West Nile Survivor: Walking Tall
In August 2012, two months after returning from a trip to South America with his class of Executive MBA students, Jeffrey Daniel was at the halfway mark and looking forward to graduating in May.
But by early September, shortly after classes resumed, Daniel was in a coma, near death and paralyzed. At the hospital, he was put on a ventilator so he could breathe. Doctors concluded the cause was West Nile virus, which he’d apparently picked up from a mosquito bite at home in Cincinnati.
In the following weeks, the weight on his 6’2” frame plunged from 238 pounds to 170. He saw the bones of his legs beneath his skin.
From those depths, however, Daniel showed the physical and spiritual fortitude that had helped him play football at, and graduate from, the U.S. Naval Academy. The strength wasn’t only his, he says. He relied on his wife, his faith, his coworkers from Ethicon, and Xavier’s MBA staff, professors and students for support.
Daniel and his wife, pediatrician Evelyn Jones Daniel, were told that West Nile patients rarely walk again. But that October, he started physical therapy that got him out of bed for daily workouts. He left the hospital two months later determined to resume his former life and his MBA classes. “When I came back from the hospital, I couldn’t remember how to use my cell phone, I couldn’t remember how to use a calculator, but I said, ‘I’m going to go get my MBA.’”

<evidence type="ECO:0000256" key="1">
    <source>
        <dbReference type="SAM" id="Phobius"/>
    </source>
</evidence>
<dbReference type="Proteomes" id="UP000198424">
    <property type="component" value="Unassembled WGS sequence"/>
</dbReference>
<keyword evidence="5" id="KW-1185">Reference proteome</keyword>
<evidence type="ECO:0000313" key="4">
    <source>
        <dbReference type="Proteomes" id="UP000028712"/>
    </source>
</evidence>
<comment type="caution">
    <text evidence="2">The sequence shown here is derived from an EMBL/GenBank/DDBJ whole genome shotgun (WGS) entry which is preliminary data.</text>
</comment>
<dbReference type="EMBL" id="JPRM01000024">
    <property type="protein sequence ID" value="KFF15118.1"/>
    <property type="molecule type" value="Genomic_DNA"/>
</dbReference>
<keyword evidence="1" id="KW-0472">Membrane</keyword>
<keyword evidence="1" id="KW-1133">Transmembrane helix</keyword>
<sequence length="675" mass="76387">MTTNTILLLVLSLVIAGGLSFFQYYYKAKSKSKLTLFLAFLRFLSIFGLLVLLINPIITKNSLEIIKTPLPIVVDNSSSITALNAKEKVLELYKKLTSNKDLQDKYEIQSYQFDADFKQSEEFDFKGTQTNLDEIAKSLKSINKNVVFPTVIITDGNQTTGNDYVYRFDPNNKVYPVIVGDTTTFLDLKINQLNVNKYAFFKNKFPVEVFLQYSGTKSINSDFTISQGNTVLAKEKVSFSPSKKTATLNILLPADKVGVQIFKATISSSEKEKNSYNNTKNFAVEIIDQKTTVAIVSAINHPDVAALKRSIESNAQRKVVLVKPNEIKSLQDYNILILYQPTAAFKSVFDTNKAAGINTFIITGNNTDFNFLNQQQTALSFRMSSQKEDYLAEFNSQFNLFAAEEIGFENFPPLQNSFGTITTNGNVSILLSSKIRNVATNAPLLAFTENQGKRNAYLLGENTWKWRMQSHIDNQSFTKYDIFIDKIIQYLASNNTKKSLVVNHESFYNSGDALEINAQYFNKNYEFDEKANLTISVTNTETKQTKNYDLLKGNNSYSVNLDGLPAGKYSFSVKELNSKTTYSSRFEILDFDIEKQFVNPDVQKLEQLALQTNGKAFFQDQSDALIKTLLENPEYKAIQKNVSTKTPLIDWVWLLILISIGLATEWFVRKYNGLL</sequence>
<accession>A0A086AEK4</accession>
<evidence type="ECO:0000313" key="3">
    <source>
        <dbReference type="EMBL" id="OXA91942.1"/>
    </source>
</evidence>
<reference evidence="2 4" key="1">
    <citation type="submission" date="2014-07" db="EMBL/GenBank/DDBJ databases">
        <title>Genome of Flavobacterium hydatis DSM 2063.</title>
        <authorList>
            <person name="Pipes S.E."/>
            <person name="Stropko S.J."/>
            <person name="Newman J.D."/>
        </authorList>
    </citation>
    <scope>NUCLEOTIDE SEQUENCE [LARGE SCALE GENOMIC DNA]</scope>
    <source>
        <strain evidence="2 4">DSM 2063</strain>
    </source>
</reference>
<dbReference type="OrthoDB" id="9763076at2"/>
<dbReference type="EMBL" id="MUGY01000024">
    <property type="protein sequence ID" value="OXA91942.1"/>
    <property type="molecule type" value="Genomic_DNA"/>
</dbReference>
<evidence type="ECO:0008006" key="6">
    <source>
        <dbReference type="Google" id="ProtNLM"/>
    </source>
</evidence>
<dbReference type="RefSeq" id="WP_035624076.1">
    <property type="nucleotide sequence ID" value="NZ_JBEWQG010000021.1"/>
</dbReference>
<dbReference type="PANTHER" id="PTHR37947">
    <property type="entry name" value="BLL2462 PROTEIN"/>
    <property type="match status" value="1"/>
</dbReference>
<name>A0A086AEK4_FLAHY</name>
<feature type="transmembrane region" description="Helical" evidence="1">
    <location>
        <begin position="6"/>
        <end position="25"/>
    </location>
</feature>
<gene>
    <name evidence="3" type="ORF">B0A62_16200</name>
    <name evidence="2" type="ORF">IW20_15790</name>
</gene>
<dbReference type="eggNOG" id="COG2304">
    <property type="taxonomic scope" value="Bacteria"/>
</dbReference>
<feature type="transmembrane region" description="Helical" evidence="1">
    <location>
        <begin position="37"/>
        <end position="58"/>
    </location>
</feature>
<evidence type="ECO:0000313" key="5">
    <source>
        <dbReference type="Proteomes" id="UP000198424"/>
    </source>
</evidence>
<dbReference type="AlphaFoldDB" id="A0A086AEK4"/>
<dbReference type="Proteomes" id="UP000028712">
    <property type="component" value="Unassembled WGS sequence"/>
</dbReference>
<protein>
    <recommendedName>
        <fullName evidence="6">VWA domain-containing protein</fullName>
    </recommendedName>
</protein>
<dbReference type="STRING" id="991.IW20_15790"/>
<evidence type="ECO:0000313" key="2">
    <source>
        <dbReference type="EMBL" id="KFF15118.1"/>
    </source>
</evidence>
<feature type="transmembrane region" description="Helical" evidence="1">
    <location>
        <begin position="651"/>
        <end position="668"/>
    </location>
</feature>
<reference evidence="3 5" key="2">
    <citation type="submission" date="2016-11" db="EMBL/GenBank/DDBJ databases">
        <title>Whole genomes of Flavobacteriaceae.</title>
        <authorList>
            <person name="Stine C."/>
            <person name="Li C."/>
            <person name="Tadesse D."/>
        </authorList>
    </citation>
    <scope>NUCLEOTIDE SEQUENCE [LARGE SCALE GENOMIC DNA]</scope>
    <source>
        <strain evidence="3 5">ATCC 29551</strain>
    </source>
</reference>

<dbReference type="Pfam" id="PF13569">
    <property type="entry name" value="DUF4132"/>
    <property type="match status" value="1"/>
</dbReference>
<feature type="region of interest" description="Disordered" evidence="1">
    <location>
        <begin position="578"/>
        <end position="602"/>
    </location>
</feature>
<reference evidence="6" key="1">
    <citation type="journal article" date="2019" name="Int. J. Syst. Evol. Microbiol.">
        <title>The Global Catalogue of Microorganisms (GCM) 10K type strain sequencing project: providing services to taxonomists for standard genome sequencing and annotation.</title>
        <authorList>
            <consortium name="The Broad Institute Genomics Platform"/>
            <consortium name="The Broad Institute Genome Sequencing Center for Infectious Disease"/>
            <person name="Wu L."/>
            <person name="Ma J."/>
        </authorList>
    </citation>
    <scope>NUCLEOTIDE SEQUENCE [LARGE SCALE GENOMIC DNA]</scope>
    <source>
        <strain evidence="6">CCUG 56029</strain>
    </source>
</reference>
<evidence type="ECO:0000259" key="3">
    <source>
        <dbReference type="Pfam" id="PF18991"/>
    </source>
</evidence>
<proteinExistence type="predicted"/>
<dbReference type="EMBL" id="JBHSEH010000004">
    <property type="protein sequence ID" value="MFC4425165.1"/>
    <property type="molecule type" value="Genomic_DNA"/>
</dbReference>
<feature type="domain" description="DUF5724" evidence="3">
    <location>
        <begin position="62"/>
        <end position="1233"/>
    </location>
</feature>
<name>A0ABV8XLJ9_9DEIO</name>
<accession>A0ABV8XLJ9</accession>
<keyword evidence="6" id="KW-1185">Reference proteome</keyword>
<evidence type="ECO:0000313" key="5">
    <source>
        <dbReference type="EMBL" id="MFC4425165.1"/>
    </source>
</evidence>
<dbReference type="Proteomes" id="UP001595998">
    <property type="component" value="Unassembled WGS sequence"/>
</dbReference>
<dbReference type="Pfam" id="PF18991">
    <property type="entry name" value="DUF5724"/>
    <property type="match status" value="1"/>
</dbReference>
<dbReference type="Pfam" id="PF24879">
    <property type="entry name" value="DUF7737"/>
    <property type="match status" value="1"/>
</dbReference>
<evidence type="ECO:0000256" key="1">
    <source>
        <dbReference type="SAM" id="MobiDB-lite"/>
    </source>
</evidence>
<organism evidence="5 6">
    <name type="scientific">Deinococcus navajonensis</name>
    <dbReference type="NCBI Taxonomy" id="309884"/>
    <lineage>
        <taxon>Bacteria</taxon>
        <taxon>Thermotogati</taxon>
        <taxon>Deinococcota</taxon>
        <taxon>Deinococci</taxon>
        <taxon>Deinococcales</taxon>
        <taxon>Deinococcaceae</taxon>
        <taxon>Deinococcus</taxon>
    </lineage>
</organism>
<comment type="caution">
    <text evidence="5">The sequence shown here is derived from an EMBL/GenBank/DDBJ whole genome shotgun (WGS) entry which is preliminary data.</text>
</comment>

Daniel returned to work and in July, two months after his MBA class had graduated, he returned to Xavier, still in a wheelchair, but ready to resume his studies. His wife drove him each night, but he wheeled himself in and out of class. He did his capstone course last fall, and on Dec. 19, his classmates surprised him with a graduation party.
Daniel, 52, is walking at commencement, which for him is no small task. He progressed to a walker, then a cane and now is walking on his own. He’s working on improving his gait and continues to regain feeling in his legs.
Daniel says earning his MBA from Xavier is his greatest accomplishment. “I’ve always had a soft spot for Xavier, so I feel really honored and blessed to be a Musketeer. It’s something to be really proud of.”